What is Frostbite?
Initially, frostbite is not painful and the area may even lack sensation, but as the cat thaws out, the affected areas become extremely painful. The damage to tissue can be so severe that salvage is not possible, and amputation may be required.
Frostbite occurs when a cat is exposed to extreme cold and the tissue of extremities (such as the ear tips, paws, or tail tip) dies off. This happens because the body protects vital organs by re-routing blood away from the skin and to the core. Unfortunately, the combination of poor circulation and ice crystals inside living cells leads to tissue death.
Symptoms of Frostbite in Cats
The full extent of the damage done by frostbite may not become evident for several days. Also, be aware that a cat with frostbite is also likely to be suffering from the effects of hypothermia (dangerously low body temperature).
- The cat feels cold to the touch
- The paws, tail tip or ears feel icy
- Initially, the affected area may be numb or lack sensation
- Fur falls out, leaving bald, inflamed areas
- Blistering of the skin
- Skin has a discolored or grayish appearance
- Layers of skin may flake and peel away
- Days later the area may swell and turn black
- Ear tips may curl and shrivel
- A few days after exposure to the cold, frostbitten tissue may start to smell as secondary infections set in.
Causes of Frostbite in Cats
Ultimately, frostbite is caused by exposure to temperatures below 0 centigrade (37 Fahrenheit). Those cats which are most vulnerable are those without shelter, are sick and debilitated, or are suffering from conditions such as diabetes or heart disease which impair circulation.
Wind chill or a wet coat can significantly increase the risk of frostbite, and the longer the cat is exposed to low temperatures the greater the risk. Another factor is direct contact with metallic objects, which can become extremely cold.
Diagnosis of Frostbite in Cats
Diagnosis is made largely by a history of cold exposure and visual inspection of the type and distribution of the cat's lesions. Many cases that are highly suspicious of frostbite will be treated as such, and if they fail to respond to treatment further diagnostics be pursued.
In some cases, the veterinarian may need to rule out other conditions with a similar appearance, such as sun damage to ear tips, burns, vasculitis, and immune-mediated diseases such as lupus. However, most of these conditions will have been present prior to exposure to the cold, so targeted questioning of the owner can help the clinician reach a rapid diagnosis.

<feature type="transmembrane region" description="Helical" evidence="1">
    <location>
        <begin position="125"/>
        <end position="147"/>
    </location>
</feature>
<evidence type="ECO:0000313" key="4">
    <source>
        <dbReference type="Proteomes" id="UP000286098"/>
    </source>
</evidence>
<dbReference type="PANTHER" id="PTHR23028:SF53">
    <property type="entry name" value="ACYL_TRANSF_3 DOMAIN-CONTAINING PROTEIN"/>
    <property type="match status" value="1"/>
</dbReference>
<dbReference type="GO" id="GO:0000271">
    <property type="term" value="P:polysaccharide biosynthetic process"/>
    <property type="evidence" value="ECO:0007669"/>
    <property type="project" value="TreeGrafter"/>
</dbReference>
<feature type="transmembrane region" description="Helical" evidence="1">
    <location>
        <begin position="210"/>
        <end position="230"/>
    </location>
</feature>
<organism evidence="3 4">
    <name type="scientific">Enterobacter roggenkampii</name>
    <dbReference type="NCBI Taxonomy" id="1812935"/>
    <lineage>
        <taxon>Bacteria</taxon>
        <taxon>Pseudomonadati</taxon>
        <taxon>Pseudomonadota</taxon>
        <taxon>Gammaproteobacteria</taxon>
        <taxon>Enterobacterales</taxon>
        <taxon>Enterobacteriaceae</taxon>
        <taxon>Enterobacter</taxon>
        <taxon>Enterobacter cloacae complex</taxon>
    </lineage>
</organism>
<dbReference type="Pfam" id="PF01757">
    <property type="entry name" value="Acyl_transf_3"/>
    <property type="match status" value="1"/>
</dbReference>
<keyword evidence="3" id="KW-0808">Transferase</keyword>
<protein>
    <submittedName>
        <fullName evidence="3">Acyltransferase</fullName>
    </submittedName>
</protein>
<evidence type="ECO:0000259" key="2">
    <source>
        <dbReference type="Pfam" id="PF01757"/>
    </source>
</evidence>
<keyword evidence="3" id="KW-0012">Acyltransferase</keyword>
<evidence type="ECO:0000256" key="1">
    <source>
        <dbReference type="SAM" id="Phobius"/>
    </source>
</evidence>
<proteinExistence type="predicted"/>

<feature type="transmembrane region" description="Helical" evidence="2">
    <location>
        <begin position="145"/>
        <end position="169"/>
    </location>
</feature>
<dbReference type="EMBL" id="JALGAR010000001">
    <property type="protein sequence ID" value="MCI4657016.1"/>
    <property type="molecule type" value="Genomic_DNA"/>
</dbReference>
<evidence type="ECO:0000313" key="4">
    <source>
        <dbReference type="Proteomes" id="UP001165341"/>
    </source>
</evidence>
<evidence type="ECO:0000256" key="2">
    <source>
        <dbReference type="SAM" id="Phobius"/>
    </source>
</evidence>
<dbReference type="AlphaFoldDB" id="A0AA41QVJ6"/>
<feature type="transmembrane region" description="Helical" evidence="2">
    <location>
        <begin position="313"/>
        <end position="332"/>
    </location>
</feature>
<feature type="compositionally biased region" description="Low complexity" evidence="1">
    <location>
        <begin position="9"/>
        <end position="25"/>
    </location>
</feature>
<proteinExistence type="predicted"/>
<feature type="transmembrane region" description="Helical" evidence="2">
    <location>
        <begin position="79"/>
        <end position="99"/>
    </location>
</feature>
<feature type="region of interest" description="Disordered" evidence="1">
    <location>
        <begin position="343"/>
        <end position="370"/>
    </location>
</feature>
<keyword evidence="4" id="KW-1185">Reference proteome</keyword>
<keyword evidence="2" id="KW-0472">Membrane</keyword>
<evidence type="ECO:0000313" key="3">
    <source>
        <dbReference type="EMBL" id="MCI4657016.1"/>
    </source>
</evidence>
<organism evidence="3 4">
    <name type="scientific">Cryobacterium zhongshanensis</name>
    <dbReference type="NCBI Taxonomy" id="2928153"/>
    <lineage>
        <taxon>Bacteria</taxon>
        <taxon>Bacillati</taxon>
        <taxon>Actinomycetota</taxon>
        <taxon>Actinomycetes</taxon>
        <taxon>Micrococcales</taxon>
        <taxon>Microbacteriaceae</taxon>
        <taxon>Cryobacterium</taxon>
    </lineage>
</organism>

It may be appropriate to run screening blood tests to check for organ damage as a result of hypothermia. Also, skin biopsies of the affected area can rule out other conditions and guide the clinician as to how likely the affected tissue is to recover.
Treatment of Frostbite in Cats
Immediate First Aid
If you find a cat with frostbite, they are likely to be suffering from the extreme cold. Prompt first aid includes taking the cat out of the cold and providing warmth whilst you transport them to the vet.
- Do not rub the affected areas to try and restore circulation, as it will further traumatize already damaged tissue
- Do not apply direct heat, which would cause peripheral vessels to shut down further
- Do not give any pain medication (leave this to the vet)
- Do soak the affected areas in warm (blood temperature) water
- Do wrap the cat in a warm blanket
Your vet will continue the warming process using warm intravenous fluids to re-establish circulation and raise the core temperature. Other therapy includes:
- Pain relief (given once a good blood supply to the kidneys is ensured)
- Applying warm dressings to the extremities
- Antibiotics to reduce the risk of secondary infections
In the next few days as the full extent of tissue die back is revealed, the vet will:
- Assess which tissue is vital and which is dead
- Debride away dead tissue. This may need to be repeated every couple of days, until a margin of healthy tissue is established. The cat will need either sedation or anesthesia for this procedure.
- If necessary, amputate the affected extremity
Recovery of Frostbite in Cats
The full extent of the frostbite may not be evident for seven to ten days, at which point radical surgery may be required to remove an affected tail tip, ear, or toe. Whether amputation is necessary depends on the severity of the frostbite.
Mild cases of frostbite, with the aid of pain relief and antibiotics, are likely to make a full recovery. More serious cases, if they survive the hypothermia, may need surgery and be left with the permanent loss of part of their anatomy.
If amputation is required then the cat must not be allowed to lick or chew the sutures, and will need to stay indoors until healing is complete, around ten days later. It may be wise to substitute shredded paper for cat litter, so the latter does not stick to the wound.
Once the sutures are removed, the cat can go back to a normal lifestyle, with the proviso that they are given shelter from extreme weather.